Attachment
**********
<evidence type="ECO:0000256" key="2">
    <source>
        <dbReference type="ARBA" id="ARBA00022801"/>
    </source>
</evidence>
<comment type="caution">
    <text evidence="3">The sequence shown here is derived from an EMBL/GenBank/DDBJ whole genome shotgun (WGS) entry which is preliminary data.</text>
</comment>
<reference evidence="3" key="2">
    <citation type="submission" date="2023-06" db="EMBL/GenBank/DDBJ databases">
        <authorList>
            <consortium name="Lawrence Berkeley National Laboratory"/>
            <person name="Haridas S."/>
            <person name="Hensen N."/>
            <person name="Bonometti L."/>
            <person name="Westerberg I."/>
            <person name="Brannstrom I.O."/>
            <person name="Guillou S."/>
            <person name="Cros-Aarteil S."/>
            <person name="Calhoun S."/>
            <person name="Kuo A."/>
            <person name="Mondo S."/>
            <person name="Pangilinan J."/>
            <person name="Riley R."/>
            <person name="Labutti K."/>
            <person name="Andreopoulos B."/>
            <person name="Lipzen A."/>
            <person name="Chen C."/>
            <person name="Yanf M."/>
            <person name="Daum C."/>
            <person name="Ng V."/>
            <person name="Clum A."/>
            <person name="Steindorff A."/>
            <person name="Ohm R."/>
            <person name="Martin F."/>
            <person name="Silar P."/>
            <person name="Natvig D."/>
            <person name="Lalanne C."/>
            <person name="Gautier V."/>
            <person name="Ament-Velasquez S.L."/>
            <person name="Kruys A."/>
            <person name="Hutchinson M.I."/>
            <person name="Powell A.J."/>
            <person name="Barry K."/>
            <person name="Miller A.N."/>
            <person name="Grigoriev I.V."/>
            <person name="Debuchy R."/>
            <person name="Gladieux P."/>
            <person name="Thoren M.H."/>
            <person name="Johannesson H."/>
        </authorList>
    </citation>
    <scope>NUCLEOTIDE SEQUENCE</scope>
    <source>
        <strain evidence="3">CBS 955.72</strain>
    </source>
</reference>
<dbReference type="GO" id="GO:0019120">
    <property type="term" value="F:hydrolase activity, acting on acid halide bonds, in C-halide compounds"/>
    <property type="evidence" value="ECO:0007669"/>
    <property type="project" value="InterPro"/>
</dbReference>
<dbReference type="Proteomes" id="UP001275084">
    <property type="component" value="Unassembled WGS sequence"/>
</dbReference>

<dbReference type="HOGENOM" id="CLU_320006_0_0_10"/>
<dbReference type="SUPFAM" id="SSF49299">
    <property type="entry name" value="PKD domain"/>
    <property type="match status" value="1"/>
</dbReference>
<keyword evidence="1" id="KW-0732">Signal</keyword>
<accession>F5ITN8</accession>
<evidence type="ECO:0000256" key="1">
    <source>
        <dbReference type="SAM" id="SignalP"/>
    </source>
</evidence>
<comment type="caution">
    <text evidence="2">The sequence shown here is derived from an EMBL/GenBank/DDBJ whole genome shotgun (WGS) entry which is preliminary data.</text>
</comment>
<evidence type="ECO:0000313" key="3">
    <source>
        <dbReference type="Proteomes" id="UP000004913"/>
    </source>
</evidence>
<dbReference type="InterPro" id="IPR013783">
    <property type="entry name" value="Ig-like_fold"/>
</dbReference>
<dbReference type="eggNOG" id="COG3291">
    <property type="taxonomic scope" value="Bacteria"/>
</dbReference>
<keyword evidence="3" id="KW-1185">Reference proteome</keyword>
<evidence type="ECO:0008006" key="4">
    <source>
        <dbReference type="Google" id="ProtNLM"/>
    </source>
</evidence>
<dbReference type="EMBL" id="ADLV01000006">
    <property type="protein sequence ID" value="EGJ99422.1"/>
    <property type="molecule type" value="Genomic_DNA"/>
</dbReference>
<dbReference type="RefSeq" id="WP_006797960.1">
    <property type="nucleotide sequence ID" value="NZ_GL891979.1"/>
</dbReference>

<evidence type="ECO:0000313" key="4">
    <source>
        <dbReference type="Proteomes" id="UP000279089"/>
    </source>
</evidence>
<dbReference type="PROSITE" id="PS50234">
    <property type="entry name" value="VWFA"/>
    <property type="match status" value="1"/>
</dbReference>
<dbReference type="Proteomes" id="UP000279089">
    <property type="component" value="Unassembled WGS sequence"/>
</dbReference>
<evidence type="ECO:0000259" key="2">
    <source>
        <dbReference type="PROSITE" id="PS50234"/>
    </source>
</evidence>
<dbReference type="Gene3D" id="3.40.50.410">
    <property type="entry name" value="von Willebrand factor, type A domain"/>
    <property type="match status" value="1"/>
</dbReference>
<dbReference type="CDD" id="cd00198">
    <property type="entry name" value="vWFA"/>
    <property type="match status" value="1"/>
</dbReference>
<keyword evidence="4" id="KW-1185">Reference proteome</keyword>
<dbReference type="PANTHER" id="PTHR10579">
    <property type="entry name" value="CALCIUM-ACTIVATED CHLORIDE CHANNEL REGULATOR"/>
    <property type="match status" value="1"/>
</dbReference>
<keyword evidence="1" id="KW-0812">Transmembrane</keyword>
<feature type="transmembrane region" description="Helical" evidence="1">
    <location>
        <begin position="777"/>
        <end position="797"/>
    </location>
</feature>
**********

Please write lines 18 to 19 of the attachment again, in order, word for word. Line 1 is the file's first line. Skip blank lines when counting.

            <person name="Guillou S."/>
            <person name="Cros-Aarteil S."/>